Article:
Downe House School

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This article is about the school. For Charles Darwin's house, see Down House.
Downe House School
Downe House School logo.png
Established 1907
Type Independent day and boarding
Religion Church of England
Headmistress Mrs Emma McKendrick
Location Cold Ash
RG18 9JJ
England Coordinates: 51°26′14″N 1°16′25″W / 51.4373°N 1.2737°W / 51.4373; -1.2737
DfE number 869/6002
DfE URN 110123 Tables
Students 559
Gender Girls
Ages 11–18

Green, Red

Publication Cloisters
Main entrance
Bird's-eye view

Downe House School is a selective independent girls' day and boarding school in Cold Ash, a village near Newbury, Berkshire, for girls aged 11–18.[1]

The Good Schools Guide described Downe House as an "Archetypal traditional girls’ full boarding school turning out delightful, principled, courteous and able girls who go on to make a significant contribution to the world".[2]


Downe House was founded in 1907 by Olive Willis, its first headmistress, as an all-girls' boarding school. Its first home was Down House in the village of Downe, Kent (now part of the London Borough of Bromley), which had been the home of Charles Darwin.[3]

By 1921 Down House was too small for the school, so Willis bought The Cloisters, Cold Ash, Berkshire, to which the school moved in 1922, and where it remains. It now accepts day pupils but is still predominantly a boarding school.

In 2005, Downe House was one of fifty of the country's leading independent schools which were found guilty of running an illegal price-fixing cartel, exposed by The Times, which had allowed them to drive up fees for thousands of parents.[4] Each school was required to pay a nominal penalty of £10,000 and all agreed to make ex-gratia payments totalling three million pounds into a trust designed to benefit pupils who attended the schools during the period in respect of which fee information was shared.[5] However, Mrs Jean Scott, the head of the Independent Schools Council, said that independent schools had always been exempt from anti-cartel rules applied to business, were following a long-established procedure in sharing the information with each other, and that they were unaware of the change to the law (on which they had not been consulted). She wrote to John Vickers, the OFT director-general, saying, "They are not a group of businessmen meeting behind closed doors to fix the price of their products to the disadvantage of the consumer. They are schools that have quite openly continued to follow a long-established practice because they were unaware that the law had changed."[6]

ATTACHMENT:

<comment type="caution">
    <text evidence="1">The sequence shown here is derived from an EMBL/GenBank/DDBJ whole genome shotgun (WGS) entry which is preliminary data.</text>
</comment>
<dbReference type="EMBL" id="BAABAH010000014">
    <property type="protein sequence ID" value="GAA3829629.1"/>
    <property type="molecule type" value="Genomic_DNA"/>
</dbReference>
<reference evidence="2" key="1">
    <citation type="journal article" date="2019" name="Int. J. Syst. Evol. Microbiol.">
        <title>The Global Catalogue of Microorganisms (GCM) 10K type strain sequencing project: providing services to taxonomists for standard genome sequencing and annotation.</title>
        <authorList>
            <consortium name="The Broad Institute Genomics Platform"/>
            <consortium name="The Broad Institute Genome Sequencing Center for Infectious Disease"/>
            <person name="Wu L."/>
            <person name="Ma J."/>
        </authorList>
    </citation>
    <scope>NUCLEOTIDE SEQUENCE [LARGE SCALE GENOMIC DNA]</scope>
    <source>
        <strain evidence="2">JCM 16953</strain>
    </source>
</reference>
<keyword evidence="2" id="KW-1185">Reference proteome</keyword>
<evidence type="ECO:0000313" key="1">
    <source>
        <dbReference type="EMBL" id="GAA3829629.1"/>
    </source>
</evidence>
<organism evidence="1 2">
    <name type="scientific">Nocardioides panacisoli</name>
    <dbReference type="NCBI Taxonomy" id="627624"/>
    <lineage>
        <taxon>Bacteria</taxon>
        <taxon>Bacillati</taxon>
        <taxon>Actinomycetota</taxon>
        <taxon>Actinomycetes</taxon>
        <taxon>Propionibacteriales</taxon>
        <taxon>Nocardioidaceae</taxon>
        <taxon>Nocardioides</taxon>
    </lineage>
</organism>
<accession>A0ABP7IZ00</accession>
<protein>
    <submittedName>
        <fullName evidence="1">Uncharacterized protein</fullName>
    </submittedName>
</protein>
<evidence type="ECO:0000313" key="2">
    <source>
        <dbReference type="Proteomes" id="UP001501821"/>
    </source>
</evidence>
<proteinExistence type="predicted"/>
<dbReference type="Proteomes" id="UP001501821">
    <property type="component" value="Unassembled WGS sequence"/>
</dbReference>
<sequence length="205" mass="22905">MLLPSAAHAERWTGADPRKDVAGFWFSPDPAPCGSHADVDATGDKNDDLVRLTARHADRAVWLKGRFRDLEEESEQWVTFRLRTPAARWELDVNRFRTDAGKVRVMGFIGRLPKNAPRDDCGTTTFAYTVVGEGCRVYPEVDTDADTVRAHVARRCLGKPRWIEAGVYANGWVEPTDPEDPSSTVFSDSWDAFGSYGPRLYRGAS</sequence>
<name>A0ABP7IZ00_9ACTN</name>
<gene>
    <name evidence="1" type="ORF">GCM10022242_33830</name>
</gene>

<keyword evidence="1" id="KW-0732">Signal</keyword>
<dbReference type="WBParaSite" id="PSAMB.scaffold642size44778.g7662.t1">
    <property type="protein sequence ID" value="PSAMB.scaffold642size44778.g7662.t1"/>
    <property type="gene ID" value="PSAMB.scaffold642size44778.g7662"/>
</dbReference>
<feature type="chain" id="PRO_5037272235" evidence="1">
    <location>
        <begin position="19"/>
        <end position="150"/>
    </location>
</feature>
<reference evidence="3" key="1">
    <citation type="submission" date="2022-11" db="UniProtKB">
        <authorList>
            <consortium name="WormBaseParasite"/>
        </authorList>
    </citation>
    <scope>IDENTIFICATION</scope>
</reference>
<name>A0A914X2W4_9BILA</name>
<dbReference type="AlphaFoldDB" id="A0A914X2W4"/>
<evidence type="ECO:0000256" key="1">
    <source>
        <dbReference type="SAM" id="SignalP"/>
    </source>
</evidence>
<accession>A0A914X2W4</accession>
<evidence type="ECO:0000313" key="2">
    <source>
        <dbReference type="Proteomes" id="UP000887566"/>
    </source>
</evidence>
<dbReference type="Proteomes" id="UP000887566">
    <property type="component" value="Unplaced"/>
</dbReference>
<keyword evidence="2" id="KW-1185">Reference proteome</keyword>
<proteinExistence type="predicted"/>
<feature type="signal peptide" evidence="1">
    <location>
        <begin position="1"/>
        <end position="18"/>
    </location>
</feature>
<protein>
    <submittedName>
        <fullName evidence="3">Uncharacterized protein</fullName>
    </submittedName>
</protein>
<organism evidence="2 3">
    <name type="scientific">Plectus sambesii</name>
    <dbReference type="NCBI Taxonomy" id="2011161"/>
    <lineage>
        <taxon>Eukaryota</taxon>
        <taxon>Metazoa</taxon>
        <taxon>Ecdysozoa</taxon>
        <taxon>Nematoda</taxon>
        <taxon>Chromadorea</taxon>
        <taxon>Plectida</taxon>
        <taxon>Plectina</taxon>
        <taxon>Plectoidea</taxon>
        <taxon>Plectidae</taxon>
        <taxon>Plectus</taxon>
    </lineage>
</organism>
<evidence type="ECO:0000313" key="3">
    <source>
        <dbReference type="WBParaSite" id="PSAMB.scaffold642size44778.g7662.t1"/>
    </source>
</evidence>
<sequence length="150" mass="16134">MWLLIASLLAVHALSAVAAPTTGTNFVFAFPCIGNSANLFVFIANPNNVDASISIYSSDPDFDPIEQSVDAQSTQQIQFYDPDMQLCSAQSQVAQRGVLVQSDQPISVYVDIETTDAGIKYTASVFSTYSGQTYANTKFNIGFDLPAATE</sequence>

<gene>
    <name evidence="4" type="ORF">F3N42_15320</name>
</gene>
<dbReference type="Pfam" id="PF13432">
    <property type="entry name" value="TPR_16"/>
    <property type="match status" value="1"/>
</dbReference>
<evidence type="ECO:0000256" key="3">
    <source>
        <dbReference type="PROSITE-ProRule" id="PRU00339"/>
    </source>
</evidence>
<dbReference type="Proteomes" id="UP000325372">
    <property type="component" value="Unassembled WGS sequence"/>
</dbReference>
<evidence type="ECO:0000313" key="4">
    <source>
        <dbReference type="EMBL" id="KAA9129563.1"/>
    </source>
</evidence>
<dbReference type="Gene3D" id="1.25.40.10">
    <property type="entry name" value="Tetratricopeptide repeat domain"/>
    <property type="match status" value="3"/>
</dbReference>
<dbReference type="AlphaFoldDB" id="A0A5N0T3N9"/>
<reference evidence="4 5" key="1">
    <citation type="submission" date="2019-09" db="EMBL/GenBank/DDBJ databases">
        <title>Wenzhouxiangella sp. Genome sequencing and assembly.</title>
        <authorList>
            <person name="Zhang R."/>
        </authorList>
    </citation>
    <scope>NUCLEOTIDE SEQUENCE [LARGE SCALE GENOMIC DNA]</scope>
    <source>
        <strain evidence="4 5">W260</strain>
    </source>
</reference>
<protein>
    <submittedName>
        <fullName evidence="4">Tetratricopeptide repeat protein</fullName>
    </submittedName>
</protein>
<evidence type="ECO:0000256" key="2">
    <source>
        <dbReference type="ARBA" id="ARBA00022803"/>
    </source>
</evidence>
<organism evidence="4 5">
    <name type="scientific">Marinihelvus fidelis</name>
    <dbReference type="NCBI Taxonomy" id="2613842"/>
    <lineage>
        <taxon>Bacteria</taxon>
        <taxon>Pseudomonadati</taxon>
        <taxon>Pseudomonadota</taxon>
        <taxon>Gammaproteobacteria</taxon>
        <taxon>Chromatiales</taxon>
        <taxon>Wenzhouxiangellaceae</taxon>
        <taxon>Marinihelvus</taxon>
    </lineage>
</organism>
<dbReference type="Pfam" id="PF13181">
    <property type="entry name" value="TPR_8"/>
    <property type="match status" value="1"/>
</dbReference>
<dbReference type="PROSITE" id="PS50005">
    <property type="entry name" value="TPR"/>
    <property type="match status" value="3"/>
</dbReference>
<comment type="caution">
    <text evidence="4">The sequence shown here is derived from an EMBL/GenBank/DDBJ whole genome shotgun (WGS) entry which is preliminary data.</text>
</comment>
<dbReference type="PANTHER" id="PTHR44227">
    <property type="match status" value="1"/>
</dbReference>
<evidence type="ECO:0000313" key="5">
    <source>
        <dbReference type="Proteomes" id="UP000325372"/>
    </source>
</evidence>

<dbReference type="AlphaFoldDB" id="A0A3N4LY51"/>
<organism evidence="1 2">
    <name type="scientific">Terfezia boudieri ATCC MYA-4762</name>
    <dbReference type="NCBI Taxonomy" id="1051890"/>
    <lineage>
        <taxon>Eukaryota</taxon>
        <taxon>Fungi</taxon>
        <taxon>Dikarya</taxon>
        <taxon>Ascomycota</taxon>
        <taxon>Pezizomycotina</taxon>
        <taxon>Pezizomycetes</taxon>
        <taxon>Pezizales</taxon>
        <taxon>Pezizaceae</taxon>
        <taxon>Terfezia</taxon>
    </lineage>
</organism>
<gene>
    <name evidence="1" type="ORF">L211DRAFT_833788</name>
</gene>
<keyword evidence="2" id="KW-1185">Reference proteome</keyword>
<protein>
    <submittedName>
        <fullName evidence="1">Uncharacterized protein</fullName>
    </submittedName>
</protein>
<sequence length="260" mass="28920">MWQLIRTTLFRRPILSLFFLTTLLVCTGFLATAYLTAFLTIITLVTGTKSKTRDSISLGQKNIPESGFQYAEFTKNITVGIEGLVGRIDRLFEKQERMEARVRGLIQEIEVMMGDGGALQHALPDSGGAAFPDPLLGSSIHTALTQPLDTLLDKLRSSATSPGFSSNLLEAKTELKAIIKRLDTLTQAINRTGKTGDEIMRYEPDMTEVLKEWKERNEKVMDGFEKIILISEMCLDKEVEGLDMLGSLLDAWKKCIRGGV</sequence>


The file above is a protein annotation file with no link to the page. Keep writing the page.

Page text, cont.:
Downe House won the Tatler 'Best Public School Award' in 2011.[7]


As most girls at Downe House are boarders, the house system is incorporated with the boarding programme.

  • Hill (ages 11–12)
  • Hermitage (ages 11–12)
  • Darwin (ages 12–13)
  • AGN (ages 13–16)
  • AGS (ages 13–16)
  • Aisholt (ages 13–16)
  • Holcombe (ages 13–16)
  • Tedworth (ages 13–16)
  • Willis (ages 16–18)
  • York (ages 16–18)



Downe House educates girls between the ages of eleven and eighteen, taking them from the last years of junior school through to the sixth form. Girls can join the school at the ages of eleven, twelve, or thirteen, on leaving a primary or prep school, or at sixteen after completing GCSEs.

Entry into Downe House is competitive, with entrants needing to pass the Common Entrance Examination.


The core subjects at Downe House are English, Mathematics and Science as well as Humanities, Classics and Social Sciences subjects and there are options such as Fine Arts, Foreign Languages and Business Studies.[9]

In 2010, the Cambridge Pre-U was introduced as an alternative to A Levels at Downe House.[10]

Notable attendees[edit]



  • Atkins, Hedley (1976). "Downe House School". Down: the Home of the Darwins: the story of a house and the people who lived there (2nd ed.). [Chichester]: Phillimore. pp. 106–110. ISBN 0-85033-231-1. 
  • Bowen, Elizabeth (1950). "The Mulberry Tree". Collected Impressions. London: Longmans Green and Co. pp. 185–194.  (Describes life at Downe House during World War I)
  • Horsler, Val; Kingsland, Jenny (2006). Downe House: a Mystery and a Miracle. London: Third Millennium Publishing. ISBN 978-1-903942-50-5. 
  • Ridler, Anne (1967). Olive Willis and Downe House: an adventure in education. London: John Murray.  At

External links[edit]